LOS ANGELES — If there's any doubt whether Washington viewed Saturday's Pac-10 title game as must-win to make the NCAA tournament, the answer lay in their reaction to every key second-half basket.
Isaiah Thomas flexed his left bicep and posed for TV cameras after a driving layup. Venoy Overton thumped his chest after sinking the game-tying 3-pointer. And Elston Turner pointed to the sky and roared after his go-ahead three gave the Huskies the lead for good.
Left for dead after dropping five of seven conference games in January in perhaps the worst Pac-10 in more than a decade, Washington improbably climbed back into NCAA tournament contention by winning 9 of 11 to close the regular season. Then Saturday, the Huskies completed their ascension by removing all doubt, rallying for a 79-75 victory over top-seeded Cal to win the Pac-10 tournament and claim the conference's automatic bid.
"We're going to be able to sleep tonight, finally," Washington's Quincy Pondexter said. "We've been going to sleep at night watching SportsCenter, hearing if we were in or out. But at the end of the day we told ourselves, if we step up and take care of business, we won't need to worry about it."
If the prevailing theory before the Pac-10 tournament was that Washington (24-9) could earn an at-large bid with an appearance in the title game, that had changed by tip-off Saturday afternoon as a result of some of this week's other results. Houston's win over UTEP in Saturday's Conference USA title game took a berth away from a bubble team, while Mississippi State and Minnesota greatly enhanced their at-large hopes later in the day with marquee victories over Vanderbilt and Purdue, respectively.
There are some who believe that Cal's lack of marquee non-conference wins could put the regular season Pac-10 champs in jeopardy of being left out of the field, but Bears coach Mike Montgomery scoffed at that notion. He highlighted his team's 13-5 Pac-10 record and the fact that Cal was without Theo Robertson for early-season losses against top-10 foes Ohio State, Syracuse and New Mexico.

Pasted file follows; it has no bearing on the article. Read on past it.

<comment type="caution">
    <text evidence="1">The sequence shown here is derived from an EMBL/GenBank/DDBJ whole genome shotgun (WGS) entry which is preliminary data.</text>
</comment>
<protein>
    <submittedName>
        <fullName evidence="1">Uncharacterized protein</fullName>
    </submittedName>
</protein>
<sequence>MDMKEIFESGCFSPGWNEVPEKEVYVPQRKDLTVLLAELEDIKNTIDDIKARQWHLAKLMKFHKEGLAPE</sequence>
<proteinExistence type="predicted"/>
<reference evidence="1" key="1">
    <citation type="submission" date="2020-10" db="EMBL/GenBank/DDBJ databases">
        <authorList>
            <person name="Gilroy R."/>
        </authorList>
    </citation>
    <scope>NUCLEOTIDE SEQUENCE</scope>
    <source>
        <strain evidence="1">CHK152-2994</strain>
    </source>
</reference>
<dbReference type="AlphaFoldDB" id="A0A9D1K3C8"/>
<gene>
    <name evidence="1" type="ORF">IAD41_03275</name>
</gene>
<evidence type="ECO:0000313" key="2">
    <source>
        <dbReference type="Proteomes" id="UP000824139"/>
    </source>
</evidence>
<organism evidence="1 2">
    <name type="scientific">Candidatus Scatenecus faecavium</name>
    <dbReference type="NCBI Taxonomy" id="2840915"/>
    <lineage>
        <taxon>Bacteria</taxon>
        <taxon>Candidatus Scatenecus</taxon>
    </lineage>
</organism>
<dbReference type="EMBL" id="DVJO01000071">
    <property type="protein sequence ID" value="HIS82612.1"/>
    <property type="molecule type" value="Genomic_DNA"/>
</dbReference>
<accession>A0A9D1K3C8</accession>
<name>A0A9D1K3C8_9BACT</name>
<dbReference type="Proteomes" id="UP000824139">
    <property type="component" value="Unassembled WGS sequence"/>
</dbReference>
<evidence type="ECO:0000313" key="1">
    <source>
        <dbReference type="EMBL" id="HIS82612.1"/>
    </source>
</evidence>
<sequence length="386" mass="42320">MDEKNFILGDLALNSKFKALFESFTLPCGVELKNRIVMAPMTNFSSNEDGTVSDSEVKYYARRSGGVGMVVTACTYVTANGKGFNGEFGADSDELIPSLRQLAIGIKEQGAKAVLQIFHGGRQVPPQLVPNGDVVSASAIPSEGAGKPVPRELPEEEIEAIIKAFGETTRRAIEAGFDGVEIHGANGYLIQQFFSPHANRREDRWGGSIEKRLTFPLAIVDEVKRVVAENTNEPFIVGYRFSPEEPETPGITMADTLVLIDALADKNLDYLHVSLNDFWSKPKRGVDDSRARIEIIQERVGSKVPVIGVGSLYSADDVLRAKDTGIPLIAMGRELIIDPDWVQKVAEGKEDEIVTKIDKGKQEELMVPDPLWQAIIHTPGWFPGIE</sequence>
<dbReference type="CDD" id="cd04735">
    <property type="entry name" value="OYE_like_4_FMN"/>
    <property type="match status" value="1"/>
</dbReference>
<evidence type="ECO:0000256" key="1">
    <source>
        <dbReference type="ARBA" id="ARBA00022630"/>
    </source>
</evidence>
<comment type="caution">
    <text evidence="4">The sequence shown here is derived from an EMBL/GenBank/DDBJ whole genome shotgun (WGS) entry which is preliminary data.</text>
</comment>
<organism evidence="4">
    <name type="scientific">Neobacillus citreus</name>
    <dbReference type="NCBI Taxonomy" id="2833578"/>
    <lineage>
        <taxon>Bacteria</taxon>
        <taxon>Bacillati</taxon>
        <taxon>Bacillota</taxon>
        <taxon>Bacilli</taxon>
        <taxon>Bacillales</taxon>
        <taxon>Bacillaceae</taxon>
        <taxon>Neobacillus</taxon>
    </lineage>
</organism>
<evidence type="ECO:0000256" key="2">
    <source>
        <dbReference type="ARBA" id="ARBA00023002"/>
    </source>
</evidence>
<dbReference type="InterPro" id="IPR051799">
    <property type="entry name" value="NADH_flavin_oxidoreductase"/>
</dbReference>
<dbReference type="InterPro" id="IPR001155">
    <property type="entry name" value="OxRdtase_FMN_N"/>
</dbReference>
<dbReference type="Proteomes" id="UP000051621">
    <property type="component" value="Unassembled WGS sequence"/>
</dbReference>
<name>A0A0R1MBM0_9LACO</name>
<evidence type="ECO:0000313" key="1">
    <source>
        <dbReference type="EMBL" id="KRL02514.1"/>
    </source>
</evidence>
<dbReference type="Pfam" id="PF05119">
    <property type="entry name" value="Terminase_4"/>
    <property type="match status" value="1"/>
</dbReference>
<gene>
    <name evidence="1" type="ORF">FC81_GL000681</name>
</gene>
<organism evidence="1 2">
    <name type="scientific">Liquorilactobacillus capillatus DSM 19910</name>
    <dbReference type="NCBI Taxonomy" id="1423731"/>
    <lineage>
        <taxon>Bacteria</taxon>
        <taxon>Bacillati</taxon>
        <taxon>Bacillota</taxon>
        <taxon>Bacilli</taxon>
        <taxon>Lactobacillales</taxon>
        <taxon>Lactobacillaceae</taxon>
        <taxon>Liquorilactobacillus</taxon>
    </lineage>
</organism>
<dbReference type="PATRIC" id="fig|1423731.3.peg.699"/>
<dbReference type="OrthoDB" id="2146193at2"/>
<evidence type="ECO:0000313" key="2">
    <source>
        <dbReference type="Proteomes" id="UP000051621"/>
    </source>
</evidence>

"It would be astounding to me if the regular season Pac-10 champ wasn't in the tournament," Montgomery said. "That would be incredible. It would set a precedent that's unheard of. If people would do their homework, the games that we lost against the top-10, none of which were at home, we didn't have our people.
"It's not even, in a way, almost worth commenting on. It completely negates the purpose of conference, to play 18 games and win it (and not be selected). I just think that's talk."
In a season typified by ugly blowouts and underachievement in the Pac-10, Saturday's title game actually delivered some entertainment. Washington and Cal both looked the part of NCAA tournament teams, momentum swinging back and forth between the two throughout the second half.
A 14-0 Cal run propelled the Bears to a 66-61 lead with six minutes to go, but the Huskies seized momentum right back, tying the game on Overton's 3-pointer and taking the lead for good on Turner's on the following possession.
Pondexter and Isaiah Thomas led Washington with 18 and 16 points, but the key to the Huskies' turnaround has been the development of their supporting cast. Matthew Bryan-Amaning has developed into a double-double threat on the low block, Justin Holiday has improved as a scorer and provided lock-down defense, and Venoy Overton has shown a knack for knocking down clutch shots.
Unlike other NCAA tournament teams facing a must-win situation for the first time this season, Washington will enter the postseason prepared for that pressure.
"The anxiety you have as a team, knowing that you're one and done, is something that's been going on with our team for quite a while," Huskies coach Lorenzo Romar said. "It helped us in this tournament, and it may help us next week."